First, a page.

Deficit in silage stocks on farms for winter ranges from 10% to 40%

Farmers say they are short of silage for next winter with 38% of dairy farmers and 15% of drystock farmers saying they don’t have enough feed harvested to keep their animals over the winter.

A fodder survey carried out by Teagasc advisers of farmers in discussion groups shows that the deficit in silage stocks on farms for next winter ranges from 10% to 40%.

The average deficit is 23%. To compound the situation, over half of farmers are feeding silage to livestock at present, further eating into stocks. On farms where there are adequate silage stocks, the quality of the silage will have major implications for supplementary feed costs and animal performance next winter.

Carried out from 17 to 27 July, the Teagasc survey shows that 87% of dairy farmers and 79% of drystock farmers had completed the harvesting of their first cut silage. Normally at this time of the year, farmers would all have completed harvesting their first cut silage.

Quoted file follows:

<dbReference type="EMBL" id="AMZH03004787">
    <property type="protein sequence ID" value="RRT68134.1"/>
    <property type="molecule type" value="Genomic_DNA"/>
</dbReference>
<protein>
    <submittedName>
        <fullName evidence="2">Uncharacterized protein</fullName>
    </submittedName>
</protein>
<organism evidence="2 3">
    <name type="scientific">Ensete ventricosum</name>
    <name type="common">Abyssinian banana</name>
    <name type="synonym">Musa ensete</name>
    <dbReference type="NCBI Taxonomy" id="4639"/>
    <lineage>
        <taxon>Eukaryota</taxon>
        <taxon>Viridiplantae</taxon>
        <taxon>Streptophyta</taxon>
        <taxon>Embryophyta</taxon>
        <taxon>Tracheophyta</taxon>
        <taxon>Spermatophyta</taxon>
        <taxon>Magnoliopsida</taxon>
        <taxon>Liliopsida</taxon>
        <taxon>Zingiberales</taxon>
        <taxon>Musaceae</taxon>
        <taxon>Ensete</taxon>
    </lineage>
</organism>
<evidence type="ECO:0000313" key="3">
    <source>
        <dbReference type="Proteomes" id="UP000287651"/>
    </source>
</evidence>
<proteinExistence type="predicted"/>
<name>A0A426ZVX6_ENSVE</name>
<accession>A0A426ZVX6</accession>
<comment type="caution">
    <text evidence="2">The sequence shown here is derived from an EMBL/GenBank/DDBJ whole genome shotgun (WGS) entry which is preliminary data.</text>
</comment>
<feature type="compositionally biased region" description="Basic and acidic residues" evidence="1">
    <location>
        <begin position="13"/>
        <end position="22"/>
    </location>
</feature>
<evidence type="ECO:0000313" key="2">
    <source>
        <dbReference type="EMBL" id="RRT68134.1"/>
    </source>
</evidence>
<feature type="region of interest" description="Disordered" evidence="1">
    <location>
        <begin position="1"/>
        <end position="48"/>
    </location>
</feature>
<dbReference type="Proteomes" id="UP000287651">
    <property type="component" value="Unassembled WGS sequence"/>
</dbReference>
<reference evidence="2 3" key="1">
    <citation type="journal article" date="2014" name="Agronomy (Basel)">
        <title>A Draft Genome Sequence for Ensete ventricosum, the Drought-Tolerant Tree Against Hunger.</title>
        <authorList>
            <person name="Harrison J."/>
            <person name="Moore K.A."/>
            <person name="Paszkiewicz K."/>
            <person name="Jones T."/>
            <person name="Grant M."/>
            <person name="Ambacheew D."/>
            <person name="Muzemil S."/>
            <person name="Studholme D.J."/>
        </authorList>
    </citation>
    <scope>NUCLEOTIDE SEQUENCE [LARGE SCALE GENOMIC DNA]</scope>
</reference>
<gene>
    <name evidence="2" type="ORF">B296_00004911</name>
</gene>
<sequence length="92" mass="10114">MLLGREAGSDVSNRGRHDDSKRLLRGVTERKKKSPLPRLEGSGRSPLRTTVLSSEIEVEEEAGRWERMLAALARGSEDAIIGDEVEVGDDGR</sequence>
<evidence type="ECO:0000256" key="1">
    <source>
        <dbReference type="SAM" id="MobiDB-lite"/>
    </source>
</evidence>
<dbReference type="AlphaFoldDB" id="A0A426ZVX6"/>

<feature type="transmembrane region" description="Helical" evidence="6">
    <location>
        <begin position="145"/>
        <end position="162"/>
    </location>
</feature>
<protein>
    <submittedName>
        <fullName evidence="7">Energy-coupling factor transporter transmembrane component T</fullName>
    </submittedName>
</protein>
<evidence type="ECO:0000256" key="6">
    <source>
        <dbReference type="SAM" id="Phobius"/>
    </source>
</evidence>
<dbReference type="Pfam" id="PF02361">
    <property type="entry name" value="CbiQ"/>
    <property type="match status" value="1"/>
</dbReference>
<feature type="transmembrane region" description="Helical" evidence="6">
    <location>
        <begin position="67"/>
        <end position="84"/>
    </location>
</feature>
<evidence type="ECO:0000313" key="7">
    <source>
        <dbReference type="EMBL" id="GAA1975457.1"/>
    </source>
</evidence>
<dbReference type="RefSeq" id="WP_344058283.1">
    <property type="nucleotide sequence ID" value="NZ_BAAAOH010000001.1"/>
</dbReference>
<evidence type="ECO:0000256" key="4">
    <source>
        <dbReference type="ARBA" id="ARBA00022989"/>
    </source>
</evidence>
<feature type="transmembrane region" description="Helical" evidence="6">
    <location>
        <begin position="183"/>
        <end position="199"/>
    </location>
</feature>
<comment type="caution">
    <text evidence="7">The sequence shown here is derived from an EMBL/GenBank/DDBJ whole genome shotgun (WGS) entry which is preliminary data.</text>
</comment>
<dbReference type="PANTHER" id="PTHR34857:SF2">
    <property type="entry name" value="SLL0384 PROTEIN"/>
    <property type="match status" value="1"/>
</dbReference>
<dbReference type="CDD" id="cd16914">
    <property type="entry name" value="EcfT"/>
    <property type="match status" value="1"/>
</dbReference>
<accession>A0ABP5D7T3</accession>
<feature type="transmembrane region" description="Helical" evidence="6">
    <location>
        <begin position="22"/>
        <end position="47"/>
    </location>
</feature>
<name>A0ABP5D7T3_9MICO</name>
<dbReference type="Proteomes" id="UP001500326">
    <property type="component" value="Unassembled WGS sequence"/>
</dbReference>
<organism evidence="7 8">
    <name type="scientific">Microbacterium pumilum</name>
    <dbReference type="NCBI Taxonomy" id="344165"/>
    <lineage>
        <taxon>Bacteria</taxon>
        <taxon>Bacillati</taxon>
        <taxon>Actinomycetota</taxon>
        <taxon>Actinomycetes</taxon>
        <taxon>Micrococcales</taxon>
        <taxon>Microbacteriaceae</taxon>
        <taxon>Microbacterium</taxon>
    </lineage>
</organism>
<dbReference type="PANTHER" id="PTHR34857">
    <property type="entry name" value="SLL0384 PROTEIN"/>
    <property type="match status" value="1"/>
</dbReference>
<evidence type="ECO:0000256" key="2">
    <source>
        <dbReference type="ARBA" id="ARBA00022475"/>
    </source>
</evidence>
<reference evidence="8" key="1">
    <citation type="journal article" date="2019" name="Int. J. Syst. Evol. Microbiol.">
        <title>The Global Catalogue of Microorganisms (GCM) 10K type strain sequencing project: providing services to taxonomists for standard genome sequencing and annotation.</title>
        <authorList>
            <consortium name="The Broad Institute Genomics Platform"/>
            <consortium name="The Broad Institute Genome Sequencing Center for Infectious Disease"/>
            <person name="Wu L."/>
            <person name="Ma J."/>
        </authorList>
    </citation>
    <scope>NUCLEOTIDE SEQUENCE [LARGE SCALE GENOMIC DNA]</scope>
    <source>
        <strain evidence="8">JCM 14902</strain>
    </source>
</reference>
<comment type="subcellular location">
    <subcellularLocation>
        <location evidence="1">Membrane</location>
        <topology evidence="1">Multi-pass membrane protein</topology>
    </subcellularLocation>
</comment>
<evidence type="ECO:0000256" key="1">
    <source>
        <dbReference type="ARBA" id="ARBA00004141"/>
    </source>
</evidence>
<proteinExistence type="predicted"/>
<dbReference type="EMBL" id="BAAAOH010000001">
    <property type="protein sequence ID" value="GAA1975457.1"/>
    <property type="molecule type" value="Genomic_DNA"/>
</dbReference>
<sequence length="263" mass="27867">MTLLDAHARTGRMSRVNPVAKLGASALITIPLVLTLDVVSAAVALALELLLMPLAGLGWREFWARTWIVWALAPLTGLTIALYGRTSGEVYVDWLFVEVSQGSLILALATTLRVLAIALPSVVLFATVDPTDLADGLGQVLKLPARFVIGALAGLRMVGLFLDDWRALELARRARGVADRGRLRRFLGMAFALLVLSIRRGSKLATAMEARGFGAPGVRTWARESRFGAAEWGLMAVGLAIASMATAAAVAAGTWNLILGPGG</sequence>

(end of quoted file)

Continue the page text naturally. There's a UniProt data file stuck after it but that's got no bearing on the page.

Teagasc said due to the ongoing bad weather huge numbers of farmers are seeking advice on how to deal with the situation. Teagasc has run a series of clinics for farmers over the past month. These will continue while farmers continue to need advice on how to manage the difficult weather conditions.

Teagasc animal nutrition specialist Dr Siobhan Kavanagh said: “Every farm is different and some farms are under more pressure than others.

“Teagasc is offering farmers individual tailor made advice on how to cope with the situation on their farm,” she said.

The Teagasc survey shows that farmers are taking a range of measures to address the situation. Nine out of 10 dairy farmers are currently providing supplementary meal to their dairy cows.

Thirty percent of dairy farmers surveyed and 17% of drystock farmers said they sold livestock to alleviate fodder problems.

Eight out of 10 dairy farmers and over half of drystock farmers have spread fertiliser in July to boost grass production. Sixty three percent of farmers say that grass supplies on their farms are either scarce or very scarce, with ground conditions being poor in many areas, even where grass supplies are adequate.


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